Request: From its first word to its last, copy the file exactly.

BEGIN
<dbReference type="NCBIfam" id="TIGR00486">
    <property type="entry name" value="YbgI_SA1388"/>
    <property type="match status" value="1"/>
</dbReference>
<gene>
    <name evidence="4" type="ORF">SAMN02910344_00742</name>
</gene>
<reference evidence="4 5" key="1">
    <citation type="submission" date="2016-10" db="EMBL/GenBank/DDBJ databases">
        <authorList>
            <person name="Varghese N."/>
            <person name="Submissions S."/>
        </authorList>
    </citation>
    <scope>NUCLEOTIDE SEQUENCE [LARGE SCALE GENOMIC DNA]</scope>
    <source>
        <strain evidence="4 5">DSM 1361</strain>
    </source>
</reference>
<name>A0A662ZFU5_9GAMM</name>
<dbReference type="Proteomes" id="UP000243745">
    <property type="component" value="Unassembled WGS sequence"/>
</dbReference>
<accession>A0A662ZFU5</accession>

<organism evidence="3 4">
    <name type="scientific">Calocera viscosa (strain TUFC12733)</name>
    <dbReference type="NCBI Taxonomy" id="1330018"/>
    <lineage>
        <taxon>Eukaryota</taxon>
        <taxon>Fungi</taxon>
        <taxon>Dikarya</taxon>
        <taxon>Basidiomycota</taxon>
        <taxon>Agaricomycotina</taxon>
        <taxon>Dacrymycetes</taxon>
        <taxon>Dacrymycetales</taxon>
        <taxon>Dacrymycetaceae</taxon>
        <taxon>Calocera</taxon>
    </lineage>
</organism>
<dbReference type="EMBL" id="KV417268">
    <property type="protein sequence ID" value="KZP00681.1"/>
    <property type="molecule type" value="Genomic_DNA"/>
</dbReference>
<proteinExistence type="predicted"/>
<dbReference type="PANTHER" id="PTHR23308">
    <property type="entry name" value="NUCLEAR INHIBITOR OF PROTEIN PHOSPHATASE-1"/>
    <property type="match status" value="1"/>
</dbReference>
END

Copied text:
<dbReference type="NCBIfam" id="TIGR00486">
    <property type="entry name" value="YbgI_SA1388"/>
    <property type="match status" value="1"/>
</dbReference>
<gene>
    <name evidence="4" type="ORF">SAMN02910344_00742</name>
</gene>
<reference evidence="4 5" key="1">
    <citation type="submission" date="2016-10" db="EMBL/GenBank/DDBJ databases">
        <authorList>
            <person name="Varghese N."/>
            <person name="Submissions S."/>
        </authorList>
    </citation>
    <scope>NUCLEOTIDE SEQUENCE [LARGE SCALE GENOMIC DNA]</scope>
    <source>
        <strain evidence="4 5">DSM 1361</strain>
    </source>
</reference>
<name>A0A662ZFU5_9GAMM</name>
<dbReference type="Proteomes" id="UP000243745">
    <property type="component" value="Unassembled WGS sequence"/>
</dbReference>
<accession>A0A662ZFU5</accession>

<organism evidence="3 4">
    <name type="scientific">Calocera viscosa (strain TUFC12733)</name>
    <dbReference type="NCBI Taxonomy" id="1330018"/>
    <lineage>
        <taxon>Eukaryota</taxon>
        <taxon>Fungi</taxon>
        <taxon>Dikarya</taxon>
        <taxon>Basidiomycota</taxon>
        <taxon>Agaricomycotina</taxon>
        <taxon>Dacrymycetes</taxon>
        <taxon>Dacrymycetales</taxon>
        <taxon>Dacrymycetaceae</taxon>
        <taxon>Calocera</taxon>
    </lineage>
</organism>
<dbReference type="EMBL" id="KV417268">
    <property type="protein sequence ID" value="KZP00681.1"/>
    <property type="molecule type" value="Genomic_DNA"/>
</dbReference>
<proteinExistence type="predicted"/>
<dbReference type="PANTHER" id="PTHR23308">
    <property type="entry name" value="NUCLEAR INHIBITOR OF PROTEIN PHOSPHATASE-1"/>
    <property type="match status" value="1"/>
</dbReference>